Still, India will have to do more to prepare itself for the effects of climate change in the future. Between 2030 and 2050, a study, conducted by University of Oxford, projected 1,36,000 climate-related deaths in India, according to an answer given by the Environment Ministry in the Lok Sabha.

Between 2011 and 2015, in a comparison of megacities with a population above 14 million, Delhi’s ambient air-pollution levels was worse than Beijing and Shanghai, according to an IndiaSpend analysis of 2016 WHO data. Indian cities make up half of the world’s 20 most toxic cities, according to data from the WHO.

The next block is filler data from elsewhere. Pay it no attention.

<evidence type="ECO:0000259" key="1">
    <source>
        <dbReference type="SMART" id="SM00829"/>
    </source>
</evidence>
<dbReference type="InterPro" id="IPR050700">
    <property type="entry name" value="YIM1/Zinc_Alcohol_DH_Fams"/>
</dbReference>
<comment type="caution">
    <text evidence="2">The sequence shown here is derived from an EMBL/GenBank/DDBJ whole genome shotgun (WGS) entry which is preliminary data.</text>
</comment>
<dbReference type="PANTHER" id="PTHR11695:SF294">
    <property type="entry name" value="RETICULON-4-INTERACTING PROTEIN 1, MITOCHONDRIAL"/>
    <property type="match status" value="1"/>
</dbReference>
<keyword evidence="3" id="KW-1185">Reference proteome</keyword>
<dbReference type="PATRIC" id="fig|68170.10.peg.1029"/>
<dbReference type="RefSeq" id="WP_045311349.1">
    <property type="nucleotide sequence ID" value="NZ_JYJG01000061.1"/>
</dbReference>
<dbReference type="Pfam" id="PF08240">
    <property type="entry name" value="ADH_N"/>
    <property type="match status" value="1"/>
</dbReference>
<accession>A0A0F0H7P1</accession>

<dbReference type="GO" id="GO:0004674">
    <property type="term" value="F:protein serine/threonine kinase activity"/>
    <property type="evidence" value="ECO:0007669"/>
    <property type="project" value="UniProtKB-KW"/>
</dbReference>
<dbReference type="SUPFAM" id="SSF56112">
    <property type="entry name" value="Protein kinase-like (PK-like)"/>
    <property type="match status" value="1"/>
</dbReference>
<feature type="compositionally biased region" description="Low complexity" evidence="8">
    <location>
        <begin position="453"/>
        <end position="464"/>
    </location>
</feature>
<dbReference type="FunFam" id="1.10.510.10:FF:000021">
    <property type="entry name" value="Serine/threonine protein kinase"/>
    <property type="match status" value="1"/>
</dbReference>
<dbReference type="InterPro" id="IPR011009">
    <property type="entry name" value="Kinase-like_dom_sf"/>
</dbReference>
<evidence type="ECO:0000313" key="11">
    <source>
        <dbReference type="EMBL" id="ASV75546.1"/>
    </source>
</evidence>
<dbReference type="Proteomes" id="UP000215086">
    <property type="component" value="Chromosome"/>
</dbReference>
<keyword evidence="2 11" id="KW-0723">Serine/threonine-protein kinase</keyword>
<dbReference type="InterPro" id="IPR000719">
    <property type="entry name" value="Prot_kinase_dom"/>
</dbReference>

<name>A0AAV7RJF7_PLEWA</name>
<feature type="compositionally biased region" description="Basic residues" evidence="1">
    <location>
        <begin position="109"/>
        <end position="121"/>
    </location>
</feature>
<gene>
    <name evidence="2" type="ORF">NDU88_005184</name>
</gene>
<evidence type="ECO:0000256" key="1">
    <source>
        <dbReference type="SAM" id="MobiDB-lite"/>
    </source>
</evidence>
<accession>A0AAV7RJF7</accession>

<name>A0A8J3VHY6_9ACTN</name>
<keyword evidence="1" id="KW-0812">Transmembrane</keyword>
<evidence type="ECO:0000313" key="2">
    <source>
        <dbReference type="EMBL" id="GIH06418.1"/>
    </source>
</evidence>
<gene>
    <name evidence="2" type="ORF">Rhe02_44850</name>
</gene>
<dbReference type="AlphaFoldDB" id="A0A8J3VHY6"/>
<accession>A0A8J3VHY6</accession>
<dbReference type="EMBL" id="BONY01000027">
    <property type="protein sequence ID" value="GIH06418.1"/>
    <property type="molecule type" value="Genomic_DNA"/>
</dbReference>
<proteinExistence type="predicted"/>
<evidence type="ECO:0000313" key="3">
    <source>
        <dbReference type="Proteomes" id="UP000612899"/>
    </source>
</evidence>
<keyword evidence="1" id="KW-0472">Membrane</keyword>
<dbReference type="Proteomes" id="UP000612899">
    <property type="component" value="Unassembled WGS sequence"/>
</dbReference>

3. India Still Home to 40 Million Stunted Children, Largest Number in the World

Even with declining child undernourishment rates, India is home to over 40 million stunted children under five, more than any other country in the world, IndiaSpend reported in January 2016. Stunting refers to low height for age.

India ranks 120 out of 130 countries in prevalence of wasting (15.1%), or low weight for height, according to the 2016 Global Nutrition Report, which ranks countries from lowest to highest prevalence.

At current rates of decline in malnutrition, India – currently lagging behind several poorer African countries – will achieve the current stunting rates of Ghana or Togo by 2030, and that of China by 2055, stated the report.

India also does poorly on indicators that could help reduce malnutrition.